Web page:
MUMBAI, May 26 (Reuters) - U.S. corn and wheat futures fell
on Thursday on hopes that stuck grain supplies from the Black
Sea region could start moving, while soybean eased on concerns
over demand from top consumer China.
The most-active corn contract on the Chicago Board of Trade
(CBOT) fell 1.39% to $7.61-1/2 a bushel as of 0445 GMT,
after falling to the lowest level in seven weeks on Wednesday.
Russia is ready to set up a humanitarian corridor for
vessels carrying food to leave Ukraine in return for the lifting
of some sanctions, the Interfax news agency cited Russian Deputy
Foreign Minister Andrei Rudenko as saying.
"Supply scarcity will ease significantly if exports start
from Ukraine," said a Mumbai-based dealer with a global trading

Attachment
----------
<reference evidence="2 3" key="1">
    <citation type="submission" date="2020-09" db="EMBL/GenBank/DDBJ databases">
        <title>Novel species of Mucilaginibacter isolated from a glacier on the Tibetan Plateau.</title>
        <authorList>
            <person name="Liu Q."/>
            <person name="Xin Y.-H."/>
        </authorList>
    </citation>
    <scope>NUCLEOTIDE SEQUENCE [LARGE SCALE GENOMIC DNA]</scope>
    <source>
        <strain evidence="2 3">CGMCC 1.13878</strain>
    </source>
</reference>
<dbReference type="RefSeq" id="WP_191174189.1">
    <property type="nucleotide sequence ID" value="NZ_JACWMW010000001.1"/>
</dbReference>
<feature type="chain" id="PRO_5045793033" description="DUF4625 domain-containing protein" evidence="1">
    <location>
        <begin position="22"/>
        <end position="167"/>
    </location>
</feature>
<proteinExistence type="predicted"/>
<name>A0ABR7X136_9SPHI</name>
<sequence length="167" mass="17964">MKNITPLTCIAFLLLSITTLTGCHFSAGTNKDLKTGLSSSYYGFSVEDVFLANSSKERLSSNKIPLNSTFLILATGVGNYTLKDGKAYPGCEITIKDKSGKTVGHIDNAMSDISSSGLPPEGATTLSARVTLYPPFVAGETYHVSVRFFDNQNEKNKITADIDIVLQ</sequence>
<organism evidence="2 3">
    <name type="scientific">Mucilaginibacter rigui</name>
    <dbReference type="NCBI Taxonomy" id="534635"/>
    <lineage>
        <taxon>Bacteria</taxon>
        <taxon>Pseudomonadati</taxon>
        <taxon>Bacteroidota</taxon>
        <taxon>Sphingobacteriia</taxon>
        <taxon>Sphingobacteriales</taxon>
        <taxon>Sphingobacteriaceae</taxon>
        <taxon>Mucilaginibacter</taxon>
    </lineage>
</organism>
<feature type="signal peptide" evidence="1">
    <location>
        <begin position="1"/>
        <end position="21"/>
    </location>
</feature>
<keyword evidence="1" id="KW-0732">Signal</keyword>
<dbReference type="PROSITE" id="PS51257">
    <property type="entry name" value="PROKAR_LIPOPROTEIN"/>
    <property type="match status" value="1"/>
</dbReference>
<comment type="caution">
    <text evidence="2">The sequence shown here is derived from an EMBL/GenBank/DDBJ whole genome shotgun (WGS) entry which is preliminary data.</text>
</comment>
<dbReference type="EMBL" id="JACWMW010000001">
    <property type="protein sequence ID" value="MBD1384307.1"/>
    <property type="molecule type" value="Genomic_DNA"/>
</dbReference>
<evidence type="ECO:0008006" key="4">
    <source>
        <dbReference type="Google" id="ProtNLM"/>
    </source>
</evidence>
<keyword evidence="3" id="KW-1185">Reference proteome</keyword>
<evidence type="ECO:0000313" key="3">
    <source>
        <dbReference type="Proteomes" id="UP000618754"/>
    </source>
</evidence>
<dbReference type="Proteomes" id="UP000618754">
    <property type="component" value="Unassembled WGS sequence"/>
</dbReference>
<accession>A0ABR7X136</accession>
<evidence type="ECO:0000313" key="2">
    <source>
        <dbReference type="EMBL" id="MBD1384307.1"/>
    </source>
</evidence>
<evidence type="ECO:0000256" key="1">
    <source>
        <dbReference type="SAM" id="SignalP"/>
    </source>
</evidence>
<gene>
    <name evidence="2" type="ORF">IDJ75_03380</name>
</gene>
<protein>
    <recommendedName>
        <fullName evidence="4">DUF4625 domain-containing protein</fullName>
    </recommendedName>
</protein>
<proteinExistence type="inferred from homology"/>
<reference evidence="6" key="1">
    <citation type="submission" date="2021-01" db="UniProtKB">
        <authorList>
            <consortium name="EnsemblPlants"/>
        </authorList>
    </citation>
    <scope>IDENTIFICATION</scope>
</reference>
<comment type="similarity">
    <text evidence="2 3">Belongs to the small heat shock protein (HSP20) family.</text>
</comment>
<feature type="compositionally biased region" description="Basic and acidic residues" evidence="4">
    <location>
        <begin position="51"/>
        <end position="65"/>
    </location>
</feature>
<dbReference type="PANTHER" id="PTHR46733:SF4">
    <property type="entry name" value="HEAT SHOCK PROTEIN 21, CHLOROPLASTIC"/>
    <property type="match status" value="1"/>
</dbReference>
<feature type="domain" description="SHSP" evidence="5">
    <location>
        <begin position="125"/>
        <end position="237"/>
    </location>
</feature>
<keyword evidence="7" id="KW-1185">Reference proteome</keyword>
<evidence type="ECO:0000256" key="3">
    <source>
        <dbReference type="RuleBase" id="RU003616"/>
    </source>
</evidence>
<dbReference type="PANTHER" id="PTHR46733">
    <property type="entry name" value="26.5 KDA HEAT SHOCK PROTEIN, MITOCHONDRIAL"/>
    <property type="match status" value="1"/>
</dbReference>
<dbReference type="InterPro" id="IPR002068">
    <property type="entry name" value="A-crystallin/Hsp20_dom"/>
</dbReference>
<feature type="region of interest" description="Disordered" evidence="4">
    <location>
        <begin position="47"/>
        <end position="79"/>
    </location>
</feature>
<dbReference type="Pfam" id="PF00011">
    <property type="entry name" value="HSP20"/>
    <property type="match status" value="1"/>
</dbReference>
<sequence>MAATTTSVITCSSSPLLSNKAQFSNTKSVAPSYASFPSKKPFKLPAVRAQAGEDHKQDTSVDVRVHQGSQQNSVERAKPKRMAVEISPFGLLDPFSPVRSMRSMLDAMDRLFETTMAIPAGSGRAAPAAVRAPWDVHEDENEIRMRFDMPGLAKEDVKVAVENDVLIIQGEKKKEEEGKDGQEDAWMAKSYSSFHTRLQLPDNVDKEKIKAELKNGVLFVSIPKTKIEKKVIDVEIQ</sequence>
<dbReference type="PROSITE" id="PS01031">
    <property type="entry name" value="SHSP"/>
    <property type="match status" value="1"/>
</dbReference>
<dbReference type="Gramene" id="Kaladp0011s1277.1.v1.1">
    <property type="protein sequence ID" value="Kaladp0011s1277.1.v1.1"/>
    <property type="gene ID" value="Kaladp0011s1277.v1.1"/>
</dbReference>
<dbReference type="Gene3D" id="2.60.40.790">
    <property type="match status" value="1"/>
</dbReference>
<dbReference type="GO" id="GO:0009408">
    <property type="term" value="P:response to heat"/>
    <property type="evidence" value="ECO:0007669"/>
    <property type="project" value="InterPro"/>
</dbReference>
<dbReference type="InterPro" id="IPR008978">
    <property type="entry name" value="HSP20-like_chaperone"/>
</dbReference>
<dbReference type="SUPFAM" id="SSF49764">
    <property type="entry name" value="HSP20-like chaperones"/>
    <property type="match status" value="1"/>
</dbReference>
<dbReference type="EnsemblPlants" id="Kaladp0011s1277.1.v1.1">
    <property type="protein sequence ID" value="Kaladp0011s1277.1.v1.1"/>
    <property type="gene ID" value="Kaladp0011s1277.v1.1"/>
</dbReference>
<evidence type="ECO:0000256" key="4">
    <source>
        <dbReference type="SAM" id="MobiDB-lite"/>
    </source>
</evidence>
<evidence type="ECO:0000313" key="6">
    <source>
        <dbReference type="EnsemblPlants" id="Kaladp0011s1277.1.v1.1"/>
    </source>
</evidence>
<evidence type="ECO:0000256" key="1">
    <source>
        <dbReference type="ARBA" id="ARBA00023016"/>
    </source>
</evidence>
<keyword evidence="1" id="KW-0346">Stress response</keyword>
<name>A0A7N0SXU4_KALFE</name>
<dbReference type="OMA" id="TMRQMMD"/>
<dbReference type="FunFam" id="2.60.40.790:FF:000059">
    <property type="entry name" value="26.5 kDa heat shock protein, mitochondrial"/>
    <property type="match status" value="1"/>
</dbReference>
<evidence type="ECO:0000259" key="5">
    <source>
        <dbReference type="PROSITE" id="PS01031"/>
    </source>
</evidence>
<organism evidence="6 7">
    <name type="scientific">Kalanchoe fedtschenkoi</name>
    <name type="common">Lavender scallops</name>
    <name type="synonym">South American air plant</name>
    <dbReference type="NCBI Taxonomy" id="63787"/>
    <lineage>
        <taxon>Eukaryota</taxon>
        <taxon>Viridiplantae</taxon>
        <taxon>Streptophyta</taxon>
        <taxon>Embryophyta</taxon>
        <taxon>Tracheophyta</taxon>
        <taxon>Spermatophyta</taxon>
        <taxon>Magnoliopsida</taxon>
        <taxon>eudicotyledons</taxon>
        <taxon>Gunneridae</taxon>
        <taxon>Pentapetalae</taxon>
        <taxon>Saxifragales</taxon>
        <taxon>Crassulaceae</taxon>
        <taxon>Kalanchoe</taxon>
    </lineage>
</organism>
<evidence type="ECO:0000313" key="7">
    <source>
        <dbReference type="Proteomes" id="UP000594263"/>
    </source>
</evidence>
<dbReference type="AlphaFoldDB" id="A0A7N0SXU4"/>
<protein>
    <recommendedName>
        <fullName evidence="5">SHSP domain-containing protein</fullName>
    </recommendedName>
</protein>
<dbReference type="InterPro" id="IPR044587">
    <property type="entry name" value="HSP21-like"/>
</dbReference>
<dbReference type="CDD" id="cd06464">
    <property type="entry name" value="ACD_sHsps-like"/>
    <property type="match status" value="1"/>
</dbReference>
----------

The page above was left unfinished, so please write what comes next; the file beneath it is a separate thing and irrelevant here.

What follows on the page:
"But the market is sceptical. Port infrastructure in Ukraine
was badly damaged in the clashes and it needs time to restore
it," he said.
Ukraine had been the world's fourth-largest exporter of corn
in the 2020/21 season and the number six wheat exporter,
according to International Grains Council data.
Corn was also under pressure because of China's move to
approve imports from Brazil, which could dent the U.S. exports,
the dealer said.
Wheat was down 2.07% at $11.24-1/2 a bushel and
soybeans edged 0.28% lower to $16.76-1/4 a bushel.
Soybeans are also under pressure because of plunging demand
for soyoil in China, which has seen reduced consumption of the
oilseed as lockdowns to prevent the spread of COVID-19 shutter
restaurants and canteens.
Although, soyoil imports by India, the world's biggest
importer of vegetable oils, could jump to a record after New
Delhi allowed duty free imports.
Grain traders are also awaiting weekly U.S. export sales
figures on Thursday for an update on overseas demand.
Oil prices rose on Thursday, extending a cautious rally this
week on signs of tight supply.
(Reporting by Rajendra Jadhav; Editing by Rashmi Aich and